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A shares continue to attract foreign interest

By ZHOU LANXU | China Daily | Updated: 2021-04-13 10:34

Pedestrians pass a digital screen showing key Shanghai stock market index levels in the city on March 5. [Photo by Wang Gang/For China Daily]

Jay Wang, China director of risk proposition performance at Refinitiv, a global provider of financial market data and infrastructure, said the series of reforms to lift the quality of listed firms have combined to magnify the appeal of the A-share market for both quality firms seeking floats and foreign investors.

"Overseas listed companies that look for a new listing venue have started to consider the A-share market as an option, in parallel to Hong Kong and other more developed markets," Wang said.

Recognizing China's progress in improving the quality of listed companies, the three major global index providers such as MSCI Inc have all included A-shares into their investment benchmarks, Wang said.

By the end of last year, foreign capital registered a net inflow into A-shares for the third consecutive year, with A-share assets held by overseas investors surpassing 3 trillion yuan, according to official data.

Despite the progress in strengthening company fundamentals and governance, experts said more efforts are needed to further elevate the quality of listed firms in terms of enhancing operational efficiency, strengthening information disclosure and ensuring accounting compliance.

The A-share market has recently seen a number of withdrawals of listing applications upon on-site regulatory inspections, for instance, and raised concerns over the quality of information disclosure in the IPO process.

Yi Huiman, chairman of the China Securities Regulatory Commission, the country's top bourse regulator, said at a forum in March that the withdrawals were mainly due to the incompetence of sponsors. The commission is looking further into the issue and will take targeted measures when necessary, including vigorous action against any misconduct.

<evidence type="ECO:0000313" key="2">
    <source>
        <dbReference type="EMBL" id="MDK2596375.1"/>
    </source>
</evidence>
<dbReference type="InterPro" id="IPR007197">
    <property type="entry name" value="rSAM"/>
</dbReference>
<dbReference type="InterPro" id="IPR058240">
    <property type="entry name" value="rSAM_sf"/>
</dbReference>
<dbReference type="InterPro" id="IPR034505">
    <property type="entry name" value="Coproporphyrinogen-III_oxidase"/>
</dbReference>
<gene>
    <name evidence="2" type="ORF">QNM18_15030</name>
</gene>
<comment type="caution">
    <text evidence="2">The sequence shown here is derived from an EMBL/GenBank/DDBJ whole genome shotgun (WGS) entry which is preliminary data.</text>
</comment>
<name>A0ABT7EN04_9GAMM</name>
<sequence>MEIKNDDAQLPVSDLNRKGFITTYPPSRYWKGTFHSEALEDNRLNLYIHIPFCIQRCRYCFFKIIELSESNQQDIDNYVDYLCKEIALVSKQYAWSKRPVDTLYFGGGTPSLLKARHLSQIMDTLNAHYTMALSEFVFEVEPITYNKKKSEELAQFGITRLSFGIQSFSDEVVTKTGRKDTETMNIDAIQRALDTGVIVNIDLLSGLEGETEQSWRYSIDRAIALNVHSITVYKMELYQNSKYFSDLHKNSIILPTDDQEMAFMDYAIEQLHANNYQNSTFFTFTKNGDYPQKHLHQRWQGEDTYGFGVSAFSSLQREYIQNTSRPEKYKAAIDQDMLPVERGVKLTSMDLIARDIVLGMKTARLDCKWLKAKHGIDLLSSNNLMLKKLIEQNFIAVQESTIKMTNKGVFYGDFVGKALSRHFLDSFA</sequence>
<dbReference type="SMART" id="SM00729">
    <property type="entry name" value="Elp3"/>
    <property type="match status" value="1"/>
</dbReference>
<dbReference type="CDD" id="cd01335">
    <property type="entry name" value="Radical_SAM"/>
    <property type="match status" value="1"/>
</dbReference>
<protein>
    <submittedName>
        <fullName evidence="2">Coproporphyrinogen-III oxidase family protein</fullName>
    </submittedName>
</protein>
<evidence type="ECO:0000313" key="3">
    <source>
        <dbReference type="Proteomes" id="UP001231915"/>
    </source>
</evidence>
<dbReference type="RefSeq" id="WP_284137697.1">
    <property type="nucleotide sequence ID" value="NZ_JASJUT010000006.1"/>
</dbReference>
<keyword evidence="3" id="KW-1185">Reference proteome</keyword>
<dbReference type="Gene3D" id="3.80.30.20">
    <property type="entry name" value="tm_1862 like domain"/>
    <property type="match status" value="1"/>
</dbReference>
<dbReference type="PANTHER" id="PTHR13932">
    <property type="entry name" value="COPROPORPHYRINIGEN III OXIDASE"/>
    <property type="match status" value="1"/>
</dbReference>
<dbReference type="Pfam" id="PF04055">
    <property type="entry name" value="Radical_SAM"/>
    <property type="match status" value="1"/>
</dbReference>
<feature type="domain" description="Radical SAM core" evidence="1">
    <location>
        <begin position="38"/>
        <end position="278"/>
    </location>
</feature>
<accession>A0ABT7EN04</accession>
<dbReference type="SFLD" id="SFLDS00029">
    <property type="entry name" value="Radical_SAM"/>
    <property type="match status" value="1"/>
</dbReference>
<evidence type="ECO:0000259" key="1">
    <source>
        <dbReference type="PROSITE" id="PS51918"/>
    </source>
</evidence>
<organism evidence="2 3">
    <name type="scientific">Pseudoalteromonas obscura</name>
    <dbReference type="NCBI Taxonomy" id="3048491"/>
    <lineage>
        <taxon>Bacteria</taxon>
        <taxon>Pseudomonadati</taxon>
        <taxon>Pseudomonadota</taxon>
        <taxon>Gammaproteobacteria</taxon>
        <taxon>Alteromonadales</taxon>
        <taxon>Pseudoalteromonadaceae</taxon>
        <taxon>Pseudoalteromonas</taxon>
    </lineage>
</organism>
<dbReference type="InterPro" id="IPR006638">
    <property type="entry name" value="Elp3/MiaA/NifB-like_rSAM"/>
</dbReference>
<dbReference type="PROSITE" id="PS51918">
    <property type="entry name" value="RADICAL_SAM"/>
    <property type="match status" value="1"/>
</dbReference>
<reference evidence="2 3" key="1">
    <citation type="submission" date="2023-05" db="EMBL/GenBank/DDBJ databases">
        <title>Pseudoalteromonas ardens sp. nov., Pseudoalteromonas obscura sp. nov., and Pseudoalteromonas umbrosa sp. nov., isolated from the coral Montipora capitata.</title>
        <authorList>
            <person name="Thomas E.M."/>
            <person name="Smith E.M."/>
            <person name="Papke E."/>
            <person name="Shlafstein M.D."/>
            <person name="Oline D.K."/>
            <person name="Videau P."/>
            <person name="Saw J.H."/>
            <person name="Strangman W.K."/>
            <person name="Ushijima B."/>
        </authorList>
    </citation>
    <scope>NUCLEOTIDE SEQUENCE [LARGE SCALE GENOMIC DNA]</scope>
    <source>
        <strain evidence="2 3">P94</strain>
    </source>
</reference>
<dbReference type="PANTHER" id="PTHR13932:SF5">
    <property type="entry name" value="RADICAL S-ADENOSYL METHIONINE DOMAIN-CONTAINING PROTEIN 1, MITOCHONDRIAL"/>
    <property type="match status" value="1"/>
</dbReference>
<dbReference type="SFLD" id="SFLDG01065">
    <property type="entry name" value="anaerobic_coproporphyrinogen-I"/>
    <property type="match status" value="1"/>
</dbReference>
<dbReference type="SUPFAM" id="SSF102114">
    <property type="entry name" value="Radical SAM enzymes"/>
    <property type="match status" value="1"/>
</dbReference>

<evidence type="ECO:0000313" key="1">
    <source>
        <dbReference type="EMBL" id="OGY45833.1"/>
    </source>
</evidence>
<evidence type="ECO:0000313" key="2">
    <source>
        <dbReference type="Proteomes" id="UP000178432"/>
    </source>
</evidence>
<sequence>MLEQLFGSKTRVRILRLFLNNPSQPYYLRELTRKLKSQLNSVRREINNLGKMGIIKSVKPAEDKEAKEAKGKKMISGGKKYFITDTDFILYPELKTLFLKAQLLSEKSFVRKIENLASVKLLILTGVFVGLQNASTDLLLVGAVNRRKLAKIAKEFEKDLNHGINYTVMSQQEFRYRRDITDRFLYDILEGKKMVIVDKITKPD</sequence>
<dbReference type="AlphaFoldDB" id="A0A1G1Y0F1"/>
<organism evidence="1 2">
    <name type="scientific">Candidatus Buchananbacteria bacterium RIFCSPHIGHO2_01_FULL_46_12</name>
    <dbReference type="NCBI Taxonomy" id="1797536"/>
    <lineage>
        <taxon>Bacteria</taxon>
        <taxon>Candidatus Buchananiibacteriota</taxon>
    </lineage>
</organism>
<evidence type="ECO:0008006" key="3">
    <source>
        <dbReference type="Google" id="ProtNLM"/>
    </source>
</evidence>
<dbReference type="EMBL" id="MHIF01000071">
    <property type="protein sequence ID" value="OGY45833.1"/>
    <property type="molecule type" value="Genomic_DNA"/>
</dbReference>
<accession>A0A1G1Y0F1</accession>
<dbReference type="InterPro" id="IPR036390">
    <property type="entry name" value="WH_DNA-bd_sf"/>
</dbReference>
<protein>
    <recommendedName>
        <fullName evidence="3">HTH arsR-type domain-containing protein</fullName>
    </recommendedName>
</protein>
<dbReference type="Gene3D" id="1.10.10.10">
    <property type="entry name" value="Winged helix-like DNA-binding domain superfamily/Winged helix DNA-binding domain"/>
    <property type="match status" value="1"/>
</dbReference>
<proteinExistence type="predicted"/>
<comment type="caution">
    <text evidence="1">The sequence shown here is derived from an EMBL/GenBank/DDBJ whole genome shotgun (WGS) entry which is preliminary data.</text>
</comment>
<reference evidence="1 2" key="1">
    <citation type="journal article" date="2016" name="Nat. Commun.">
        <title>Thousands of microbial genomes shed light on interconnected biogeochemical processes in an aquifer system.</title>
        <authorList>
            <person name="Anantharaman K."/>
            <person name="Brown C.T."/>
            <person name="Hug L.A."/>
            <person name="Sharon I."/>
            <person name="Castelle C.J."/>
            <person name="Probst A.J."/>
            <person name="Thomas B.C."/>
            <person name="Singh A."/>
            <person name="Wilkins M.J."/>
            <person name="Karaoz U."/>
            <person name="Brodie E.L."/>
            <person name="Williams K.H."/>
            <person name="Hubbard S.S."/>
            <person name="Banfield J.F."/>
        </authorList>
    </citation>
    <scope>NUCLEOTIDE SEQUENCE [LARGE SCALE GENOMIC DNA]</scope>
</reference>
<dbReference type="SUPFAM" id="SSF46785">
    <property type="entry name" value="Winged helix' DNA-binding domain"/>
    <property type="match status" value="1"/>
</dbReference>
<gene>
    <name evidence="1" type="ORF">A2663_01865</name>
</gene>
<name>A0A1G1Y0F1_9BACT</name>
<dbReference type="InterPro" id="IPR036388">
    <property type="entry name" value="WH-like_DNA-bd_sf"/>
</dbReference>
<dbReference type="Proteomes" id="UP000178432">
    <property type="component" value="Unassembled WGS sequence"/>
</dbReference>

China has made improving the quality of listed firms a key financial reform in the coming five years. The outline of the 14th Five-Year Plan (2021-25), the country's development blueprint for the period, has pledged to implement the registration-based system across the whole stock market, establish a regular delisting mechanism and improve the quality of listed firms.

Yi elaborated the road map for China to improve the quality of listed firms in the coming five years in an article published in November. Regulators will continue to improve mechanisms for refinancing, mergers and acquisitions, and provide equity incentives to support listed companies' upgrade and development, while improving the delisting system and encouraging listed firms to improve corporate governance and information disclosure transparency, the article said.

To fulfill these commitments, the State Council, China's Cabinet, released a guideline in October that detailed 17 sets of measures to improve the quality of listed firms and prioritized the task of enhancing governance levels. The CSRC accordingly announced in December that it had kicked off a special project to improve corporate governance.

The commission has vowed to urge listed companies to address weak links in governance through on-site checks and self-inspections, and perfect related rules to further clarify the duties of shareholders with controlling stakes, actual controllers, directors, supervisors and senior management teams of listed firms.

Thomas Fang, head of China global markets at investment bank UBS, said he hopes that A-share listed firms will strengthen communication with international investors and improve the transparency of accounting practices.

From global investors' point of view, there has been a steady improvement in corporate governance for A-share listed companies, Fang said. Yet global investors still hope that newly listed small to mid-cap companies can provide better access to management teams and become more receptive to video calls to keep investors updated.

Meanwhile, global investors are looking for more transparency in accounting treatment that is more in line with global standards, as well as more enforcement cases if some companies are not up to regulations, Fang said.

Wang from Refinitiv said he expects regulators to tighten oversight of information disclosure of IPO applicants. Regulators and exchanges may strengthen information disclosure standards of IPO applicants and even require mandatory ESG reporting, while toughening punishment against management teams and intermediary institutions who fail to ensure the disclosure quality of IPO deals.

Increasing foreign participation in the A-share market will go together with regulatory efforts to catalyze improvements in listed firm quality, he added, as foreign investors pay heed to the quality of information disclosure and corporate governance, propelling listed firms to make improvements in this regard to attract foreign investors.

"Since access has no longer been an impediment for foreign investment, improving the quality of listed firms has become crucial for attracting further foreign investment and opening the capital market wider," Wang said, adding that there remains considerable room for listed State-owned enterprises to improve governance by enhancing operational efficiency and disclosure quality.

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